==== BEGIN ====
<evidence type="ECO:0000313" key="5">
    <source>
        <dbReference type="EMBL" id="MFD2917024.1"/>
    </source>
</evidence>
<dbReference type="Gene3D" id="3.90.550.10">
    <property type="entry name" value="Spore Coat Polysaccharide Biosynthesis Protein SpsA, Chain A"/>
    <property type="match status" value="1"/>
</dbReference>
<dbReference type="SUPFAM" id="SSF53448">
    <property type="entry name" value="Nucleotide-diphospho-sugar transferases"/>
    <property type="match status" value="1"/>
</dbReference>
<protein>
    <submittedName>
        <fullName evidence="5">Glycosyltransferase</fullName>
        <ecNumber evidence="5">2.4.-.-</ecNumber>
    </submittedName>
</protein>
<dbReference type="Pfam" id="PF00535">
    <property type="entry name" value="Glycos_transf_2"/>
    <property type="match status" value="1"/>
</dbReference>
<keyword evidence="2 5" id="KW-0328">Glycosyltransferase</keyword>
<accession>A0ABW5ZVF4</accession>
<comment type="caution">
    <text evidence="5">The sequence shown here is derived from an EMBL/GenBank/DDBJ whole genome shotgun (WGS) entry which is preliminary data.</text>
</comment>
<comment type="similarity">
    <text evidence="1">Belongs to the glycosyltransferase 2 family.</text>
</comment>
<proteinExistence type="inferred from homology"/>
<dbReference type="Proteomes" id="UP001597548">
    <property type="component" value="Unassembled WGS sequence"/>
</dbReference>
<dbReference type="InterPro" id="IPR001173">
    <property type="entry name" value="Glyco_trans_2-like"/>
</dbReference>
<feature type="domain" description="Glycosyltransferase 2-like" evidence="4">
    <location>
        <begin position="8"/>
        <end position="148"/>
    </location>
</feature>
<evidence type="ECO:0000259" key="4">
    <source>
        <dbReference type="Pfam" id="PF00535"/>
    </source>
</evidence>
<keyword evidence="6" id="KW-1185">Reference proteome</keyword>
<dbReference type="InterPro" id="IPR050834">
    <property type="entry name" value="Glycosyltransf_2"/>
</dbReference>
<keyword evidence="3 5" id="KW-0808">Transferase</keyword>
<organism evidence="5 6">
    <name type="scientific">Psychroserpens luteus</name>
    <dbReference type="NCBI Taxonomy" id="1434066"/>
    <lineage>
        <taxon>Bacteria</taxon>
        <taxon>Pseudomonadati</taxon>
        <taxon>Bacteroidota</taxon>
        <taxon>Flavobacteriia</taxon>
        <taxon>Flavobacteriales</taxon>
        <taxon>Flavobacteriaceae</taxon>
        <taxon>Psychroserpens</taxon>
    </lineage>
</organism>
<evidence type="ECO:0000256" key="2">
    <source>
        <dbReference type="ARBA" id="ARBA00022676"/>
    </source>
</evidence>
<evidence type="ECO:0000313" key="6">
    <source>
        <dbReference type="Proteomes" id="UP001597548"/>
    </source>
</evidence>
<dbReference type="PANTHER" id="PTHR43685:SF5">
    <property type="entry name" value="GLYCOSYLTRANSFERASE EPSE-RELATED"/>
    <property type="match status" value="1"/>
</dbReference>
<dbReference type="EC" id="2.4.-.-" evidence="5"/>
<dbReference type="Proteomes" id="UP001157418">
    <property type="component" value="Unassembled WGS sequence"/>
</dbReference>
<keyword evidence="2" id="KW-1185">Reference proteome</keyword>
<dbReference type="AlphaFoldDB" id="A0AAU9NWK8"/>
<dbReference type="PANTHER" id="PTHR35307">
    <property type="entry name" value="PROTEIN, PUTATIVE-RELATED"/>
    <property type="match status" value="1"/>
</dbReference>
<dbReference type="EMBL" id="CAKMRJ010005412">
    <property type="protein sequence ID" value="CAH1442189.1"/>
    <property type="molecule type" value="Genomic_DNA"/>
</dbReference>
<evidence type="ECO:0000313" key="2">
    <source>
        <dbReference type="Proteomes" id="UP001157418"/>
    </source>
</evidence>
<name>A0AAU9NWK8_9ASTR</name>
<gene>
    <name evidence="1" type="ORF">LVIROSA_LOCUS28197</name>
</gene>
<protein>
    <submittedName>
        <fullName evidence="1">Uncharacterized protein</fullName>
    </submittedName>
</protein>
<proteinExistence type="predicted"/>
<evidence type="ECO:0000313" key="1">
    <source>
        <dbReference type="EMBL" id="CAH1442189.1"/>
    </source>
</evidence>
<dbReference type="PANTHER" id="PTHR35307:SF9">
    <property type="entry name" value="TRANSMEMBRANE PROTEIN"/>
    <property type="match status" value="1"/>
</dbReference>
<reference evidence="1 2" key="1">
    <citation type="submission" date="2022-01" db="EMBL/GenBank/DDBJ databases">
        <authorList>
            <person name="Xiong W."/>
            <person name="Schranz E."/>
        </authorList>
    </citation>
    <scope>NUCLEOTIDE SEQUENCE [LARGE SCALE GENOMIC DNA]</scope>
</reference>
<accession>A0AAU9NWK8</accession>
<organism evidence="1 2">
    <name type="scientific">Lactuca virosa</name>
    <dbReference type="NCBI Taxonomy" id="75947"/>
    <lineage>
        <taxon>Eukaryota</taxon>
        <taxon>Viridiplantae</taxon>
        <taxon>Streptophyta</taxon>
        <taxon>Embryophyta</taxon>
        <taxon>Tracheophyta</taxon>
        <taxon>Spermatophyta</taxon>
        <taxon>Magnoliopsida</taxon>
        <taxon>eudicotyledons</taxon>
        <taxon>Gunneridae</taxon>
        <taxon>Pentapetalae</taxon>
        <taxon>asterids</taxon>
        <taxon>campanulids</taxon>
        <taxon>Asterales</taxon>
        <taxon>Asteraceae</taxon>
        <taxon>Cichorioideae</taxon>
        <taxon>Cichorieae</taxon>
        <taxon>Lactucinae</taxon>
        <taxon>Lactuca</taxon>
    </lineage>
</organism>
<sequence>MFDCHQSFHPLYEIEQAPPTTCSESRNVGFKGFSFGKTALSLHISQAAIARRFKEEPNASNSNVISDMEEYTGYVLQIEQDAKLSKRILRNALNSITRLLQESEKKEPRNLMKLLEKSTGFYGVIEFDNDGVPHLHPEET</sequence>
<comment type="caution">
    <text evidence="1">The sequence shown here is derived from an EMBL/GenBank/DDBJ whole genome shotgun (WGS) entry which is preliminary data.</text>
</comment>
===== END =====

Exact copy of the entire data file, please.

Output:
<evidence type="ECO:0000313" key="5">
    <source>
        <dbReference type="EMBL" id="MFD2917024.1"/>
    </source>
</evidence>
<dbReference type="Gene3D" id="3.90.550.10">
    <property type="entry name" value="Spore Coat Polysaccharide Biosynthesis Protein SpsA, Chain A"/>
    <property type="match status" value="1"/>
</dbReference>
<dbReference type="SUPFAM" id="SSF53448">
    <property type="entry name" value="Nucleotide-diphospho-sugar transferases"/>
    <property type="match status" value="1"/>
</dbReference>
<protein>
    <submittedName>
        <fullName evidence="5">Glycosyltransferase</fullName>
        <ecNumber evidence="5">2.4.-.-</ecNumber>
    </submittedName>
</protein>
<dbReference type="Pfam" id="PF00535">
    <property type="entry name" value="Glycos_transf_2"/>
    <property type="match status" value="1"/>
</dbReference>
<keyword evidence="2 5" id="KW-0328">Glycosyltransferase</keyword>
<accession>A0ABW5ZVF4</accession>
<comment type="caution">
    <text evidence="5">The sequence shown here is derived from an EMBL/GenBank/DDBJ whole genome shotgun (WGS) entry which is preliminary data.</text>
</comment>
<comment type="similarity">
    <text evidence="1">Belongs to the glycosyltransferase 2 family.</text>
</comment>
<proteinExistence type="inferred from homology"/>
<dbReference type="Proteomes" id="UP001597548">
    <property type="component" value="Unassembled WGS sequence"/>
</dbReference>
<dbReference type="InterPro" id="IPR001173">
    <property type="entry name" value="Glyco_trans_2-like"/>
</dbReference>
<feature type="domain" description="Glycosyltransferase 2-like" evidence="4">
    <location>
        <begin position="8"/>
        <end position="148"/>
    </location>
</feature>
<evidence type="ECO:0000259" key="4">
    <source>
        <dbReference type="Pfam" id="PF00535"/>
    </source>
</evidence>
<keyword evidence="6" id="KW-1185">Reference proteome</keyword>
<dbReference type="InterPro" id="IPR050834">
    <property type="entry name" value="Glycosyltransf_2"/>
</dbReference>
<keyword evidence="3 5" id="KW-0808">Transferase</keyword>
<organism evidence="5 6">
    <name type="scientific">Psychroserpens luteus</name>
    <dbReference type="NCBI Taxonomy" id="1434066"/>
    <lineage>
        <taxon>Bacteria</taxon>
        <taxon>Pseudomonadati</taxon>
        <taxon>Bacteroidota</taxon>
        <taxon>Flavobacteriia</taxon>
        <taxon>Flavobacteriales</taxon>
        <taxon>Flavobacteriaceae</taxon>
        <taxon>Psychroserpens</taxon>
    </lineage>
</organism>
<evidence type="ECO:0000256" key="2">
    <source>
        <dbReference type="ARBA" id="ARBA00022676"/>
    </source>
</evidence>
<evidence type="ECO:0000313" key="6">
    <source>
        <dbReference type="Proteomes" id="UP001597548"/>
    </source>
</evidence>
<dbReference type="PANTHER" id="PTHR43685:SF5">
    <property type="entry name" value="GLYCOSYLTRANSFERASE EPSE-RELATED"/>
    <property type="match status" value="1"/>
</dbReference>
<dbReference type="EC" id="2.4.-.-" evidence="5"/>
<dbReference type="Proteomes" id="UP001157418">
    <property type="component" value="Unassembled WGS sequence"/>
</dbReference>
<keyword evidence="2" id="KW-1185">Reference proteome</keyword>
<dbReference type="AlphaFoldDB" id="A0AAU9NWK8"/>
<dbReference type="PANTHER" id="PTHR35307">
    <property type="entry name" value="PROTEIN, PUTATIVE-RELATED"/>
    <property type="match status" value="1"/>
</dbReference>
<dbReference type="EMBL" id="CAKMRJ010005412">
    <property type="protein sequence ID" value="CAH1442189.1"/>
    <property type="molecule type" value="Genomic_DNA"/>
</dbReference>
<evidence type="ECO:0000313" key="2">
    <source>
        <dbReference type="Proteomes" id="UP001157418"/>
    </source>
</evidence>
<name>A0AAU9NWK8_9ASTR</name>
<gene>
    <name evidence="1" type="ORF">LVIROSA_LOCUS28197</name>
</gene>
<protein>
    <submittedName>
        <fullName evidence="1">Uncharacterized protein</fullName>
    </submittedName>
</protein>
<proteinExistence type="predicted"/>
<evidence type="ECO:0000313" key="1">
    <source>
        <dbReference type="EMBL" id="CAH1442189.1"/>
    </source>
</evidence>
<dbReference type="PANTHER" id="PTHR35307:SF9">
    <property type="entry name" value="TRANSMEMBRANE PROTEIN"/>
    <property type="match status" value="1"/>
</dbReference>
<reference evidence="1 2" key="1">
    <citation type="submission" date="2022-01" db="EMBL/GenBank/DDBJ databases">
        <authorList>
            <person name="Xiong W."/>
            <person name="Schranz E."/>
        </authorList>
    </citation>
    <scope>NUCLEOTIDE SEQUENCE [LARGE SCALE GENOMIC DNA]</scope>
</reference>
<accession>A0AAU9NWK8</accession>
<organism evidence="1 2">
    <name type="scientific">Lactuca virosa</name>
    <dbReference type="NCBI Taxonomy" id="75947"/>
    <lineage>
        <taxon>Eukaryota</taxon>
        <taxon>Viridiplantae</taxon>
        <taxon>Streptophyta</taxon>
        <taxon>Embryophyta</taxon>
        <taxon>Tracheophyta</taxon>
        <taxon>Spermatophyta</taxon>
        <taxon>Magnoliopsida</taxon>
        <taxon>eudicotyledons</taxon>
        <taxon>Gunneridae</taxon>
        <taxon>Pentapetalae</taxon>
        <taxon>asterids</taxon>
        <taxon>campanulids</taxon>
        <taxon>Asterales</taxon>
        <taxon>Asteraceae</taxon>
        <taxon>Cichorioideae</taxon>
        <taxon>Cichorieae</taxon>
        <taxon>Lactucinae</taxon>
        <taxon>Lactuca</taxon>
    </lineage>
</organism>
<sequence>MFDCHQSFHPLYEIEQAPPTTCSESRNVGFKGFSFGKTALSLHISQAAIARRFKEEPNASNSNVISDMEEYTGYVLQIEQDAKLSKRILRNALNSITRLLQESEKKEPRNLMKLLEKSTGFYGVIEFDNDGVPHLHPEET</sequence>
<comment type="caution">
    <text evidence="1">The sequence shown here is derived from an EMBL/GenBank/DDBJ whole genome shotgun (WGS) entry which is preliminary data.</text>
</comment>